Sp and Ps scattered wave receiver functions were calculated for nineteen stations across Australia and the island of Tasmania in order to image the lithosphere-asthenosphere boundary and layering within the lithosphere. Within Phanerozoic eastern Australia and the eastern margin of the South Australia Craton, prominent Sp phases from a negative velocity contrast were found at depths of 61 ± 11. km to 131 ± 9. km, consistent with the lithosphere-asthenosphere boundary depth range from surface wave tomography. These phases imply significant velocity drops over depth ranges of 30-40. km or less, and thus cannot be explained by a lithosphere-asthenosphere boundary that is controlled by temperature alone. Rather, they imply that the asthenosphere is hydrated with respect to a drier, depleted lithosphere or contains a small amount of partial melt. The shallowest Sp phases have the largest amplitudes and occur in regions with the most recent, voluminous volcanism, strengthening the link to partial melt at the base of the lithosphere. In contrast, no significant negative Sp phases were found at the base of the thick cratonic lithosphere at the stations in central and western Australia, implying that the cratonic lithosphere-asthenosphere velocity gradient is distributed over more than 50-70. km in depth. This gradient may be purely thermal in origin, although gradational changes in composition or melt content cannot be ruled out. A negative Sp phase was observed at depths of 69 ± 8. km to 85 ± 14. km at stations in central and western Australia, indicating the presence of a drop in velocity internal to the lithosphere. This interface within the lithosphere may be a relic of cratonic mantle formation, or the result of alteration by melt and metasomatism.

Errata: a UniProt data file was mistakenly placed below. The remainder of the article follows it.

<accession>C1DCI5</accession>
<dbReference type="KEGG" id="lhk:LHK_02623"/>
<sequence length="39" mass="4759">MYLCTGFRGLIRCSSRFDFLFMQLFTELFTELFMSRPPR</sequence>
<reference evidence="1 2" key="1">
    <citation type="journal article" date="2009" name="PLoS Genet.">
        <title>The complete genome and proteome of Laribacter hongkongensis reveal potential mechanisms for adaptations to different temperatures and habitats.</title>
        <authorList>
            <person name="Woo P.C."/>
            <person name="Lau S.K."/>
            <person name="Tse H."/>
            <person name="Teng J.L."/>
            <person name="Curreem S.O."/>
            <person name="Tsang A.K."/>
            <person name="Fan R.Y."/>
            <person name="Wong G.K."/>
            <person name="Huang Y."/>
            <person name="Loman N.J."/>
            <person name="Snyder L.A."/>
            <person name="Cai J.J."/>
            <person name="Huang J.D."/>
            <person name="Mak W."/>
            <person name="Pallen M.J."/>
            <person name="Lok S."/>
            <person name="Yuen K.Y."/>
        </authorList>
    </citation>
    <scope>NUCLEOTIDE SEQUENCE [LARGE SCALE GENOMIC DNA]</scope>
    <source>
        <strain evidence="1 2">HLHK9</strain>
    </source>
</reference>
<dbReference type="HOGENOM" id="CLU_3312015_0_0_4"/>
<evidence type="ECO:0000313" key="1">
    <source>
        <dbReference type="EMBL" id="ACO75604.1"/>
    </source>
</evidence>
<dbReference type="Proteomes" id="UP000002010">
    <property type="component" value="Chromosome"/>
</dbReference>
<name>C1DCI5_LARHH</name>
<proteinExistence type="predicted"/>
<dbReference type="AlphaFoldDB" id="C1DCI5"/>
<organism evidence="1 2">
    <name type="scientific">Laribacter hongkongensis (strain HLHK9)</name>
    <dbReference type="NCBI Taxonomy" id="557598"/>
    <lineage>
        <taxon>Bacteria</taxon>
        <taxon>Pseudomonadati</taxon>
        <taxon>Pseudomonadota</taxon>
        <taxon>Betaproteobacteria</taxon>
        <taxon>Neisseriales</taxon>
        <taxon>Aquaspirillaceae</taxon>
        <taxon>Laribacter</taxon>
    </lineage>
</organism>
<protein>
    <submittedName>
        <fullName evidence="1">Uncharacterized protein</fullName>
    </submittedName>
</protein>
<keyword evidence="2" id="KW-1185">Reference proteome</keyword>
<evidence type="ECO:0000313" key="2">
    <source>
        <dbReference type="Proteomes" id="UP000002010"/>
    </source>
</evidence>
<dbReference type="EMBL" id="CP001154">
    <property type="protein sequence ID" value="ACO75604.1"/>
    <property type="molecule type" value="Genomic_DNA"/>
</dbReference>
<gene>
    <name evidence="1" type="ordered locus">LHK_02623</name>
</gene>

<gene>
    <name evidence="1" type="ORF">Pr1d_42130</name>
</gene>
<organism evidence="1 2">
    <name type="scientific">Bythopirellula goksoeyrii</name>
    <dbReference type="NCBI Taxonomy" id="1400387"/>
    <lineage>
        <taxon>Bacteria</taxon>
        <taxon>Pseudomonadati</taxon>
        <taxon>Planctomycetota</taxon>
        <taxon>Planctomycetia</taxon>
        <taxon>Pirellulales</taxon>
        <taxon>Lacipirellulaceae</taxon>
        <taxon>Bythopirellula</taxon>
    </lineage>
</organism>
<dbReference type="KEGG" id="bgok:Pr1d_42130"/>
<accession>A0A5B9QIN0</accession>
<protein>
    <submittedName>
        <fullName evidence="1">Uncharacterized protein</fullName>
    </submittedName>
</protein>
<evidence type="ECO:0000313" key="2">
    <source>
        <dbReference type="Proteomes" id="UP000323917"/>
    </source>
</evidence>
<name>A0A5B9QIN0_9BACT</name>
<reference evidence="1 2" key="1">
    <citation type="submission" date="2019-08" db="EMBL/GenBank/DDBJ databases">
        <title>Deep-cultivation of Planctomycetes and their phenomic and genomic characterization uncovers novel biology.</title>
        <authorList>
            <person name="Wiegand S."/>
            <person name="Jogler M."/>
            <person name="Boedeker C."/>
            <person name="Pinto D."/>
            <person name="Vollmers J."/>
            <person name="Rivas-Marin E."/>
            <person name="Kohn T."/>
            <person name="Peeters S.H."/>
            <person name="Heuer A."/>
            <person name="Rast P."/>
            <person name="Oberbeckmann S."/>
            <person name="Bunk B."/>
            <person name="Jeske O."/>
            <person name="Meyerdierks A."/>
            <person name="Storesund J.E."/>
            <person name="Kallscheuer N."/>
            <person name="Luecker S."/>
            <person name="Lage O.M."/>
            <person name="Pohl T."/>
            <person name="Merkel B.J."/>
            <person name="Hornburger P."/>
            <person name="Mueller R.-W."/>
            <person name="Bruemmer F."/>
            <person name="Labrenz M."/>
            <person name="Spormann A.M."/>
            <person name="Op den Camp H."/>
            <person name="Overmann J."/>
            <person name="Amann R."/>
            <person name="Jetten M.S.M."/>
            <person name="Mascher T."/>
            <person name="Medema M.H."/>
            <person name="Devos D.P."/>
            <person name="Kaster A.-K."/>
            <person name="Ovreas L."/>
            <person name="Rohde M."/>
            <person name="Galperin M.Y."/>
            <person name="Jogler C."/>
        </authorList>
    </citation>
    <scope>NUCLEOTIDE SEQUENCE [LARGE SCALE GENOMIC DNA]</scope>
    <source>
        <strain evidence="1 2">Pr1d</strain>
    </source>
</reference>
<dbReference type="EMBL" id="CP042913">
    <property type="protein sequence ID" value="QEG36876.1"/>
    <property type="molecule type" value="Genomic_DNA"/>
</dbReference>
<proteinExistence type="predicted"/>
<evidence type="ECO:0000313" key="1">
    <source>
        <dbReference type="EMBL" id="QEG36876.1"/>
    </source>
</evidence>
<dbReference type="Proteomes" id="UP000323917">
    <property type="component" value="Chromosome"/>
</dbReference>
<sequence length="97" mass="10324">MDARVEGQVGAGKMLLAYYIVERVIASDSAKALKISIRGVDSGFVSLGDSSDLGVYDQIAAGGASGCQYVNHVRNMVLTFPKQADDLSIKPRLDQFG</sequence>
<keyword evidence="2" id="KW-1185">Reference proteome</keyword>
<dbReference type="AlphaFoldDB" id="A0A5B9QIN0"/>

- Receiver functions
ASJC Scopus subject areas
- Geochemistry and Petrology
- Earth and Planetary Sciences (miscellaneous)
- Space and Planetary Science